Belgravia by Julian Fellowes
Published by Grand Central Publishing
Publication date: June 30, 2016
Genres: Fiction, Historical
I decided to leave the gloom of October behind and start November with an uncomplicated, lovely novel that opens in a time that seems quiet to us, but was tumultuous for those living it. The novel is Belgravia and it begins with a very real event, the Duchess of Richmond’s ball in Brussels in 1815. In history, this glamorous event, attended by some of the highest aristocrats and military officers, was interrupted by the announcement that Napoleon’s army was marching on the Netherlands. Within days there’s the battle of Waterloo, Napoleon is defeated, and many of the young men at the dance have perished. In Belgravia, one of them, a Viscount, leaves behind his brokenhearted lover, Sophia, marking the end of a secret love affair whose repercussions unfurl across the novel’s pages.
Sophia’s father, James Trenchard, a tradesman who parlayed his hard work into becoming one of London’s wealthiest and most successful developers has always longed to be welcomed in society. Not something likely to occur in Victorian England, with its rigid rules of etiquette. But, like it or not, the Trenchards now live in one of the new mansions in London’s elite Belgravia neighborhood. A home within walking distance of the Brockenhursts, parents of the deceased Viscount. Needless to say, despite James’ best-efforts Lady Brockenhurst has no intention of welcoming any of the Trenchards into her circle.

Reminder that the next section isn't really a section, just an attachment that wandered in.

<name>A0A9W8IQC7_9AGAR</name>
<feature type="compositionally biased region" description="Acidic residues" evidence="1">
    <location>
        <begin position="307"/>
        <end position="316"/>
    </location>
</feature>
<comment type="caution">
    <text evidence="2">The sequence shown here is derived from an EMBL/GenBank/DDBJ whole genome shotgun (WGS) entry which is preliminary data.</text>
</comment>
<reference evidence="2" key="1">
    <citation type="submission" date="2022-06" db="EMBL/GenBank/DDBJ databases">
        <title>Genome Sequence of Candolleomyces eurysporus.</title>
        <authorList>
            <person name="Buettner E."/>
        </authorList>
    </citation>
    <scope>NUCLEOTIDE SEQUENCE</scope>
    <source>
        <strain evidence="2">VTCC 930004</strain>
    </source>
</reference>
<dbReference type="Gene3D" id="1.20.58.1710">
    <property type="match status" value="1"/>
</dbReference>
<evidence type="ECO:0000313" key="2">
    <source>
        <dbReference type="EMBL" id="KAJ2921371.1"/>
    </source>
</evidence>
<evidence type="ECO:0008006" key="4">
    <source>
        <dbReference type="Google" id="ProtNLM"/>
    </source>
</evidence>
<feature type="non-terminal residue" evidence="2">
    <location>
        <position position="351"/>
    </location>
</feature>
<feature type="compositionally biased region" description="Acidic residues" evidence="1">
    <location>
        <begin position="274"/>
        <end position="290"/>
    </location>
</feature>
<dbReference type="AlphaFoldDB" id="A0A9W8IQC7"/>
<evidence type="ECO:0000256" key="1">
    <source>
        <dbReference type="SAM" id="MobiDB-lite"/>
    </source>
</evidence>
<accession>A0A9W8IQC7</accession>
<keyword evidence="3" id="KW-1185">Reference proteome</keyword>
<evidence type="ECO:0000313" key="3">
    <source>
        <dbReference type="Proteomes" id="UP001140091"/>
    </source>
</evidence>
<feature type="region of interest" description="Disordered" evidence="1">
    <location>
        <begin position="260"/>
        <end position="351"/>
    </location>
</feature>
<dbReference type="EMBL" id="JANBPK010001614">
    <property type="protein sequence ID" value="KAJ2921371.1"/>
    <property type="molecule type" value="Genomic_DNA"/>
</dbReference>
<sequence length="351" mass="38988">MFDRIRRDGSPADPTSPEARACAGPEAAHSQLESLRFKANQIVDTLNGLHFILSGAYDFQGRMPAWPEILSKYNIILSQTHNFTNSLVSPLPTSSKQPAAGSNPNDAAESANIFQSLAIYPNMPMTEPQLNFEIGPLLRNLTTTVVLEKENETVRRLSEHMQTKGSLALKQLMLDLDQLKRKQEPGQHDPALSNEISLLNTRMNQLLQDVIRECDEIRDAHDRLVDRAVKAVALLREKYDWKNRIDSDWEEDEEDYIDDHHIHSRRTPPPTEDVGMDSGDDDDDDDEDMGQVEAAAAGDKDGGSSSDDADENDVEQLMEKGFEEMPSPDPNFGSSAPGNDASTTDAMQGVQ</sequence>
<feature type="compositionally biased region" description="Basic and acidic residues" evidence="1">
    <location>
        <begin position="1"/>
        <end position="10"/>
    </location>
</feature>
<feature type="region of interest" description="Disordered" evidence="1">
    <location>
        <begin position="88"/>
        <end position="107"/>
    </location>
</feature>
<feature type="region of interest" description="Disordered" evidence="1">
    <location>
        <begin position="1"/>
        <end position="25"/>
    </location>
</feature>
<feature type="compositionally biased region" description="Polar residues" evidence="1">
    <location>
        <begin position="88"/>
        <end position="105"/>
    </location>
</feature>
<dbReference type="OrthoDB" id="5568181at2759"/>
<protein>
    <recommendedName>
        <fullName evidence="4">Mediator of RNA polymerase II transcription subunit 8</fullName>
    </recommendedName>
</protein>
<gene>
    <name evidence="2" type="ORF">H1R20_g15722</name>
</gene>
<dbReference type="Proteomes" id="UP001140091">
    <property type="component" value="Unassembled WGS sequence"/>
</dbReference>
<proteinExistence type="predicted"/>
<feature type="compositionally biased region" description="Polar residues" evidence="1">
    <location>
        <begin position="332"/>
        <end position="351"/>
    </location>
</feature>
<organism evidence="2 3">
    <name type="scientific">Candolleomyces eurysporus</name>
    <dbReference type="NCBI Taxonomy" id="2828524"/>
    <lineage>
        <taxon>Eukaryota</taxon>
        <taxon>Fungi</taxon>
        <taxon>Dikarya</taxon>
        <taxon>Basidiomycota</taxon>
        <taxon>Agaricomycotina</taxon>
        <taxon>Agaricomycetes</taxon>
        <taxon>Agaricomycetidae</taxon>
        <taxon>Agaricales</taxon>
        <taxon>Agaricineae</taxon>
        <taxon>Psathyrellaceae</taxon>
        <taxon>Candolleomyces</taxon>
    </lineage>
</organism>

Belgravia’s plot is not a unique one; star-crossed lovers, the newly rich, and haughty aristocrats have been battling it out in fiction for centuries. What makes the novel irresistible is its author, Julian Fellowes—the creator of Downton Abbey. He uses familiar ingredients—snobbery, avarice, love, entitlement, secrets, and lies—but he handles them with such care that they emerge as a delicious souffle. It may be mostly air and fluff, but given the confounding and exhausting world we live in now Belgravia is perfection as light, decadent entertainment.
Looking to immerse yourself in a different time and place? Try Anthony Trollope’s Palliser series. Or another of my favorites by him, The Way We Live Now.
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